the man behind mad max: is tom hardy for real?
Mad Max: Fury Road is the gift that keeps on giving. The first gift was, of course, an action film that smashed sexist stereotypes. The latest offering in the franchise of post-apocalyptic action films, Mad Max features a diverse and fascinating cast of female characters who are central to the plot, including Charlize Theron’s kick-ass character, Furiosa, who has been widely deemed the best female action lead since Ripley in Alien.
The second gift is the incandescent rage of MRA/meninists. Unable to cope with an action film where women are front-and-centre, let alone one that is focused on showing the devastating effects of patriarchy, they declared it was feminist propaganda. My personal favourite was a rambling rage blog post on Return of the Kings:
‘This is the vehicle by which they are guaranteed to force a lecture on feminism down your throat. This is the Trojan Horse feminists and Hollywood leftists will use to (vainly) insist on the trop women are equal to men in all things, including physique, strength and logic. And this is the subterfuge they will use to blur the lines between masculinity and femininity, further ruining women for men, and men for women.’
You can almost taste his rage. It’s fantastic.
Our cultural obsession with the ‘Trojan Horse’ of feminism, Mad Max, has sparked an enormous amount of creativity: from fan art, to hilarious mash-ups, to the tumblr feministmadmax that is featuring ‘hey girl’ messages from the leading man, Mad Max himself. All gifts, and all fantastic.
But what do we know about the man behind Mad Max? The basics, of course: Tom Hardy is a 37-year-old English actor, who looks a little something like this (and yes, this is vital visual information):
He’s a versatile character actor, albeit one who consistently portrays dark, troubled and violent men. His most well known roles include Bane in Dark Knight Rises; Bronson in Bronson; Forrest in Lawless; Tommy Conlon in Warrior, but he’s also starred in a multitude of other roles (including a personal, guilty favourite: This Means War, a wonderfully terrible rom com in which he wear tight shirts and is British).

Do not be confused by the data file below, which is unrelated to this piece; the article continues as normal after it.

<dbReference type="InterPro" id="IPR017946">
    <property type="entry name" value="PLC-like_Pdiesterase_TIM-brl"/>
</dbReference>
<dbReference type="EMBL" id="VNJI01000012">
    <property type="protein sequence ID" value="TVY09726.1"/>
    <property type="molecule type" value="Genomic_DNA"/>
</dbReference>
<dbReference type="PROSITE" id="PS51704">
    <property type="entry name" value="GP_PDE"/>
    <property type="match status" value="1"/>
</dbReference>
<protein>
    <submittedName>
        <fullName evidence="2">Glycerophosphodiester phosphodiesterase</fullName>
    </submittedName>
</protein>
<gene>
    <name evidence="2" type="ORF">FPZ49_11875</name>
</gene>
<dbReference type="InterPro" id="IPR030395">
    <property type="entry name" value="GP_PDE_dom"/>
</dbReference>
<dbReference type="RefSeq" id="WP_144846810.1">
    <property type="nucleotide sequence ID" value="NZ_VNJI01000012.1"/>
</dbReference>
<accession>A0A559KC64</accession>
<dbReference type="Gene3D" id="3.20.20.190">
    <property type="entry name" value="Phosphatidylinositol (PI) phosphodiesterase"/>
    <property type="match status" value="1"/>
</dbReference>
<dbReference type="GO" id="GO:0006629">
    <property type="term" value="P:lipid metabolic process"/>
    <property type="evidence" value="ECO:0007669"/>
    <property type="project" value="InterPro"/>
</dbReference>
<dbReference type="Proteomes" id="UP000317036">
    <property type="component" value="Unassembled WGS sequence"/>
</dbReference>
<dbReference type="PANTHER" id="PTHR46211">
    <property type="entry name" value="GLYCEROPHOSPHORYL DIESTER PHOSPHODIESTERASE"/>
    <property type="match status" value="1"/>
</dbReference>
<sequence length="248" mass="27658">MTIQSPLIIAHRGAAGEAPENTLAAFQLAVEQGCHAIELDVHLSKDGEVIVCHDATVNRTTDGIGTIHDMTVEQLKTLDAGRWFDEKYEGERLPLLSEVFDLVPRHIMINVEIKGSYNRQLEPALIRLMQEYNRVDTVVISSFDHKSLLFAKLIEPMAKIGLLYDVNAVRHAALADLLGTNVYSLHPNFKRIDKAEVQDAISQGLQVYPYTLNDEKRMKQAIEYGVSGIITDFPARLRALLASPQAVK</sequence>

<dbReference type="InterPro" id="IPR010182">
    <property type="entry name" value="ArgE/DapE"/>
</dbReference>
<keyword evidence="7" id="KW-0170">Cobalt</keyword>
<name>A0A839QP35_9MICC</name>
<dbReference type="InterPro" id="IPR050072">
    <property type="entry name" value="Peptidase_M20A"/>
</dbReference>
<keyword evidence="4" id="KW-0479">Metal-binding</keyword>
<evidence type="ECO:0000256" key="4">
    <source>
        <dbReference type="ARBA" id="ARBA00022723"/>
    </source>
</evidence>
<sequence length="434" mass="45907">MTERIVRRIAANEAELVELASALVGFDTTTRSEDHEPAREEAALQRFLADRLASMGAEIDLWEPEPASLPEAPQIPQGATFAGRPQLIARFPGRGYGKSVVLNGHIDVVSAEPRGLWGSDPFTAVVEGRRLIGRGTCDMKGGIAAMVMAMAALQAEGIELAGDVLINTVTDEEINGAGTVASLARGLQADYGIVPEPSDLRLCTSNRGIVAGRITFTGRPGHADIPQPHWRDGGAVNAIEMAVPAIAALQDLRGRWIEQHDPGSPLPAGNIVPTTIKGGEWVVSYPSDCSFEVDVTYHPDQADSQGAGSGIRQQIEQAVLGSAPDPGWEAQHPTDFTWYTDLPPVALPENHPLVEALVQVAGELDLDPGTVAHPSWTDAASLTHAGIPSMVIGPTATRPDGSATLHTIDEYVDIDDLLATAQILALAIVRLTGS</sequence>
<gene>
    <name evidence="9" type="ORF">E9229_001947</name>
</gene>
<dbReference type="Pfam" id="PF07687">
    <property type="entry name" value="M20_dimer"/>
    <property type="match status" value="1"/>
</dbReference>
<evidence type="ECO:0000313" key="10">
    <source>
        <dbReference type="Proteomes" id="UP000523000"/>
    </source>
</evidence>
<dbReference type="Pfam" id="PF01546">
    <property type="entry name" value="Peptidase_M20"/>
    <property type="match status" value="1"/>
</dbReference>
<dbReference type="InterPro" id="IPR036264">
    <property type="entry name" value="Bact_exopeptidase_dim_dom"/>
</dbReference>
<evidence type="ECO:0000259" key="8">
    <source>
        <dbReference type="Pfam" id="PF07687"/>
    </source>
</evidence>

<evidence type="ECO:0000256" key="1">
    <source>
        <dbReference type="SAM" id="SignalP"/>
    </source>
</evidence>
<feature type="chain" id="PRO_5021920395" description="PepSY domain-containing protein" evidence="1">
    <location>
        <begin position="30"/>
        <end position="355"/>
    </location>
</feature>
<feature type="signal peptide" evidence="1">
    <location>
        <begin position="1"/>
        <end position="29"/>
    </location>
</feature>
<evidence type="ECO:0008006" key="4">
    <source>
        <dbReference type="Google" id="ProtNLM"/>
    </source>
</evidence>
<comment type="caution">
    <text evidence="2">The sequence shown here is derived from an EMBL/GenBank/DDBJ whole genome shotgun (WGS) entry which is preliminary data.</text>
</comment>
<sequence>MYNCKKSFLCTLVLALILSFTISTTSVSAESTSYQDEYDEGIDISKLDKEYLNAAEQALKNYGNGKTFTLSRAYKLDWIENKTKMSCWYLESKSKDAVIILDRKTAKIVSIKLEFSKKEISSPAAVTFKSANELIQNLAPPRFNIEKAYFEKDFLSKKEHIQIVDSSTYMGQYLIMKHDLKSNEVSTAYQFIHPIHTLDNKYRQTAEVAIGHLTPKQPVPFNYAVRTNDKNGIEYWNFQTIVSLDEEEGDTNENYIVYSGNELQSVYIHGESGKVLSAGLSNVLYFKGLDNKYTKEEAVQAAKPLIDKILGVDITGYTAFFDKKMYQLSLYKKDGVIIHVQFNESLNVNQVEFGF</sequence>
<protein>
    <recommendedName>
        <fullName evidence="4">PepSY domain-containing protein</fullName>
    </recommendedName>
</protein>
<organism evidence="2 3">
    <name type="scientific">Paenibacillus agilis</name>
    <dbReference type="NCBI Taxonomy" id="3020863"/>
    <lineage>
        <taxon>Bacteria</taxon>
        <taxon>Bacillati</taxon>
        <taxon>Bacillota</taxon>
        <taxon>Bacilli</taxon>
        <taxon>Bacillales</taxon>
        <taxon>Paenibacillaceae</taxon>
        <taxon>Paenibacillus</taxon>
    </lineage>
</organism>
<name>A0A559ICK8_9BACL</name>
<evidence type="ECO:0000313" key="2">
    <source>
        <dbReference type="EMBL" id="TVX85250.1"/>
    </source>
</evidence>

When you move beyond Tom Hardy’s filmography, and start looking at Tom Hardy “The Person”, you find yourself falling down a deep and rather bonkers rabbit hole. Aja Romano, a journalist and popular blogger, tags her posts on Tom Hardy with ‘Tom Hardy is from outer space.’ You do start to ask yourself: is Tom Hardy for real?
In a single conversation with Vulture in 2014, Hardy used the word ‘dog’ or ‘dogs’ 62 times. His first dog was called Mad Max. He once rescued a kitten, and chronicled the experience. This literary masterpiece includes the passage:
‘so I’m like hey little fella, and I look about but no one is looking for this thing. So I stopped and turned round and said hey kat? where’s your family, and he’s like I don’t know [sic].’
The kitten—which he informed people ‘is not my kitten, this is God’s child’—was suitably adorable.
Tom Hardy’s old MySpace account, which recently resurfaced again, is truly one of the marvels of the modern age. There are entire articles dedicated to analysing this phenomenon, but just know it includes the below photo:
The above image’s original caption was ‘x i’m cooking a turkey yo xx’.
Perhaps this MySpace account is so enduring because his other forays into the realm of social media are always short lived. Never forget his brief stint on twitter, during which time he defiantly tweeted ‘I don’t need to verify sh*t. I’m me’. Preach it, Tom.